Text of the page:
California-based real estate developer active in the revitalization of downtown San Jose, he is a former co-owner of the Oakland Athletics, Lewis Wolff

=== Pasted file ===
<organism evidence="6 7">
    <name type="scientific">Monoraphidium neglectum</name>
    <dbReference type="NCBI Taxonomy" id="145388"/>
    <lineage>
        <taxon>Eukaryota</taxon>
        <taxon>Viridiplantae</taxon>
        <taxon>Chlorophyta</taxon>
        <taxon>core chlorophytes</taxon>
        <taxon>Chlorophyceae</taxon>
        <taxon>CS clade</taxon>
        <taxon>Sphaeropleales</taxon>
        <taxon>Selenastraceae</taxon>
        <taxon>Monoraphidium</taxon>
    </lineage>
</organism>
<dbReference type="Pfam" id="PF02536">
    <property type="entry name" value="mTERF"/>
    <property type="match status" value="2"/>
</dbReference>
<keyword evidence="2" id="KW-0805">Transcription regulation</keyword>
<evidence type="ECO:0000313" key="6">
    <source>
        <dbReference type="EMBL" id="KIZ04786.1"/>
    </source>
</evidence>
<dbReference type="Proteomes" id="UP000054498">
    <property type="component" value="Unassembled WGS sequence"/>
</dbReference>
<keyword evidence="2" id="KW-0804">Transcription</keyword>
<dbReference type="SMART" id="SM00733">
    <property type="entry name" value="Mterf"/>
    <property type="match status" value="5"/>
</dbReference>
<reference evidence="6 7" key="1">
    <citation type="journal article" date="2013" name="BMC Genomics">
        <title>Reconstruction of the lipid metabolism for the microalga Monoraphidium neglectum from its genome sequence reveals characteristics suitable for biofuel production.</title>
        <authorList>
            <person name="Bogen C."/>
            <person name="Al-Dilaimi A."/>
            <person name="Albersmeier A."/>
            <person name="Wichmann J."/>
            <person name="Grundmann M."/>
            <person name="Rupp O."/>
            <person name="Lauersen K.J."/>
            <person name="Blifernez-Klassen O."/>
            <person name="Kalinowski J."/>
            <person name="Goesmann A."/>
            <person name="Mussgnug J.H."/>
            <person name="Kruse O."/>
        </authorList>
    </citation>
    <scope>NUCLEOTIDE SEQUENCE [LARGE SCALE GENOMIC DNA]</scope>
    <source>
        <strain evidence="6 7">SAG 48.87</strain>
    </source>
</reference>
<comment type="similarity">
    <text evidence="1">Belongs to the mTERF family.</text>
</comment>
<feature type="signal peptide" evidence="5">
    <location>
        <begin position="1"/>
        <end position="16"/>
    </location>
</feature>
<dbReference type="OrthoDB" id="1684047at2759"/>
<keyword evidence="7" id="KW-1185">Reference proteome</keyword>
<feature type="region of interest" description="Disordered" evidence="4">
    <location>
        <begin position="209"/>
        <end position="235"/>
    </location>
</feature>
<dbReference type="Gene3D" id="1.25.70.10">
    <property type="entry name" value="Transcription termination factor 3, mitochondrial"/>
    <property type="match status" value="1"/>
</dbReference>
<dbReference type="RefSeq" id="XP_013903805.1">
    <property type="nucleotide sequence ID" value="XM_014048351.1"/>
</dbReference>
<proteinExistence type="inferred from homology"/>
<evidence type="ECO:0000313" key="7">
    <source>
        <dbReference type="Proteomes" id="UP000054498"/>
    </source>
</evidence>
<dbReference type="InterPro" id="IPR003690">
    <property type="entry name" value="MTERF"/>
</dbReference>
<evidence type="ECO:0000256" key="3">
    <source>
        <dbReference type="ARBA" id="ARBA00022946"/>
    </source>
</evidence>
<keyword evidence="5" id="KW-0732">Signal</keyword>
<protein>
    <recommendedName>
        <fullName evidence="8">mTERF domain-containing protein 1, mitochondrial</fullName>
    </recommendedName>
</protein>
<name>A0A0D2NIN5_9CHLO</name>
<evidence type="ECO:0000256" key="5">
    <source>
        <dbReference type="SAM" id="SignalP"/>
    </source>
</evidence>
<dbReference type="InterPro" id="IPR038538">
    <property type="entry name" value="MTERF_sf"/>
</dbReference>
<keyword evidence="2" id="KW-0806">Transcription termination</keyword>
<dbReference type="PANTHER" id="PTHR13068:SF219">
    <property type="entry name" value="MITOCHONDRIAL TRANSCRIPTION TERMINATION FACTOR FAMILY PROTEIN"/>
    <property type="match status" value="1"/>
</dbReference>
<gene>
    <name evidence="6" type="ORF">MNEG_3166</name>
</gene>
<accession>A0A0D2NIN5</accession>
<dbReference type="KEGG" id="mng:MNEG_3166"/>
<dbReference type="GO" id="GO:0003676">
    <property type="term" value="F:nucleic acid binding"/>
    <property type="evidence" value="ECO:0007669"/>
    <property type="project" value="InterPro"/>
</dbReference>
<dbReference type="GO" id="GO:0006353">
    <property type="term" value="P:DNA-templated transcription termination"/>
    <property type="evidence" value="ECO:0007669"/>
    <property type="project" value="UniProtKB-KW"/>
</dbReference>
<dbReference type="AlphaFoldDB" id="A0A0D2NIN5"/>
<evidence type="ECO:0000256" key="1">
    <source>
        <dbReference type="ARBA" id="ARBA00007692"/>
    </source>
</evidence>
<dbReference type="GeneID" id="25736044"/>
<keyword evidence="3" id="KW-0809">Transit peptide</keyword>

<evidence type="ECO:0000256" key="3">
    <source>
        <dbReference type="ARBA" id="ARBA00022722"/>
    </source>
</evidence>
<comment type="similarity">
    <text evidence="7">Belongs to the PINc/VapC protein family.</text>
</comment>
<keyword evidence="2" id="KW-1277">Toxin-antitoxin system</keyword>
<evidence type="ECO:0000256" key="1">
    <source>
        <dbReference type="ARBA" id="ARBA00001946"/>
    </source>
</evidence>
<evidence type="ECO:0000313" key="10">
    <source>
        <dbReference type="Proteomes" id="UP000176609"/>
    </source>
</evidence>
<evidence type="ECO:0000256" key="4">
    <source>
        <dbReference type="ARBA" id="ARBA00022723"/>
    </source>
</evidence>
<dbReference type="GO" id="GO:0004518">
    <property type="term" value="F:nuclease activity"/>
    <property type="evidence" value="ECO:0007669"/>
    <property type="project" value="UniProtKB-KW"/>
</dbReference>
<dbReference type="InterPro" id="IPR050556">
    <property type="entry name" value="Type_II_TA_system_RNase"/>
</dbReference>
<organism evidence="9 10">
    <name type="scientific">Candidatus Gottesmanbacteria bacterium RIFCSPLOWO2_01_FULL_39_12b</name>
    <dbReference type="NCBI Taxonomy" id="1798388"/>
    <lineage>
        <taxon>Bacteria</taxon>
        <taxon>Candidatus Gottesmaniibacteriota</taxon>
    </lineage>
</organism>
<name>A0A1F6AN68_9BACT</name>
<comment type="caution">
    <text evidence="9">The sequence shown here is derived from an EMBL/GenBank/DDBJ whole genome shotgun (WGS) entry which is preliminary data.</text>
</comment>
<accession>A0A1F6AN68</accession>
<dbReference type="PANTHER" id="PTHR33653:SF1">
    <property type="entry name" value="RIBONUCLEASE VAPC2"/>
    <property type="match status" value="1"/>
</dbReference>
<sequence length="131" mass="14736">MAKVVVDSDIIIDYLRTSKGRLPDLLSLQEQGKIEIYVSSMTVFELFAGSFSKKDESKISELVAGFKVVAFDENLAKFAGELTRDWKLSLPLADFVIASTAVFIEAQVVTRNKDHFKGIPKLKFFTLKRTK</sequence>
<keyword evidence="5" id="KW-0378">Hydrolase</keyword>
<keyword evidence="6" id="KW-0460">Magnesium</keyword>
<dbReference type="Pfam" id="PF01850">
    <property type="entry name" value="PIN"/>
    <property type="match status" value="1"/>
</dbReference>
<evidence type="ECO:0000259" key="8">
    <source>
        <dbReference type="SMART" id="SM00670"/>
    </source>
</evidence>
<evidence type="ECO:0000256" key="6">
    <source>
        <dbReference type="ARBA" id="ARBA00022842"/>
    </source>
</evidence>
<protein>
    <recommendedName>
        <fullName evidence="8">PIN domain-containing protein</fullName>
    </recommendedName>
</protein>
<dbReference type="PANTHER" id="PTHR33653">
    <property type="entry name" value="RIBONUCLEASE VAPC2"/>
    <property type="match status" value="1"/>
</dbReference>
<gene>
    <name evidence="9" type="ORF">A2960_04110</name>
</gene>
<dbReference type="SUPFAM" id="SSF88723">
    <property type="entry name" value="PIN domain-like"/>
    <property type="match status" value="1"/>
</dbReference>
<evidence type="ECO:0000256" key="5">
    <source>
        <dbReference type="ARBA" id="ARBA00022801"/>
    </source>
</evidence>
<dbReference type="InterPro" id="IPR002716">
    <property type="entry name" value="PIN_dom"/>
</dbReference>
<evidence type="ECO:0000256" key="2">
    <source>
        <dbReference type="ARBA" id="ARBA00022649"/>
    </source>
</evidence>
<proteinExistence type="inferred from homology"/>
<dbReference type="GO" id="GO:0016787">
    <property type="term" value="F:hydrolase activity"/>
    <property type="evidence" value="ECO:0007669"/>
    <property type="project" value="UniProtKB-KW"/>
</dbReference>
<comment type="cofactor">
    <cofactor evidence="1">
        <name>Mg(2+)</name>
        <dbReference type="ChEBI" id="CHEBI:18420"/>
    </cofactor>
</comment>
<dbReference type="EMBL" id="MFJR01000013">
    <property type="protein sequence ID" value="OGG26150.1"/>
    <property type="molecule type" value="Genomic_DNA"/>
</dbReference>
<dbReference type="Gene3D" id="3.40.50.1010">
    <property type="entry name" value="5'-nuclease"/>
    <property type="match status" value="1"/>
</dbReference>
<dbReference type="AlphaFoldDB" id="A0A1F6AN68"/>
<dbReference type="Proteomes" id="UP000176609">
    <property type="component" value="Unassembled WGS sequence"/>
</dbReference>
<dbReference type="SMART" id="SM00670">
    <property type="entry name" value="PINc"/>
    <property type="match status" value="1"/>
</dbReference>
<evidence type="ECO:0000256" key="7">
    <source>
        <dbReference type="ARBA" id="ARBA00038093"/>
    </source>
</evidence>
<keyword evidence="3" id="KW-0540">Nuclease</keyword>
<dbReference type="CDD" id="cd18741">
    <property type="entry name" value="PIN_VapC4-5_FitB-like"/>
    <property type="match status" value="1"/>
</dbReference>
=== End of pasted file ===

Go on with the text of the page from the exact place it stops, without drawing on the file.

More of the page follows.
Retired chairman and CEO of Loral Space & Communications, Bernard L. Schwartz… Former New York State senator for 28 years, Suzanne “Suzi” Oppenheimer… Real estate developer and a minority-owner of the Minnesota Vikings, David Mandelbaum… Past president at UCLA Faculty Women’s Club, Bette Billet… Senior rabbi emeritus of Temple Israel of Hollywood and a national co-chair of the rabbinic cabinet of J Street, John Rosove… Executive chairwoman and chief media officer of Eko, Nancy Tellem… Chair of the Interdisciplinary Center for the Study of Poverty and Social Exclusion at the University of Haifa, Roni Strier… Former chairman of the Federal Reserve from 2006 to 2014, now a distinguished senior fellow at the Brookings Institution, Ben Shalom Bernanke… Hedge fund manager, investor, writer and adjunct professor at Columbia University, Joel Greenblatt… Former assistant secretary for management at the U.S. Department of the Treasury, David F. Eisner… Member of the U.S. House of Representatives since 2017 (D-MD-8), Jamin Ben “Jamie” Raskin… President of the American Academy in Rome, Peter N. Miller.. Chairman and CEO of Fontainebleau Development, Jeffrey M. Soffer… Co-founder and principal of The Lead PR, LLC, Jeffrey W. Schneider… Mayor of New Rochelle, N.Y., since 2006, Noam Bramson… Comedian and actor, known by his stage name and alter ego, Wheeler Walker, Jr., Benjamin Isaac Hoffman… Chair of the Florida Democratic Party since earlier this year, Nicole (Nikki) Heather Fried… Head of communications at Google Bard and Assistant, Riva Litman Sciuto… American-Israeli basketball player who played for three NCAA collegiate programs, now on the roster of Maccabi Haifa, Eli Abaev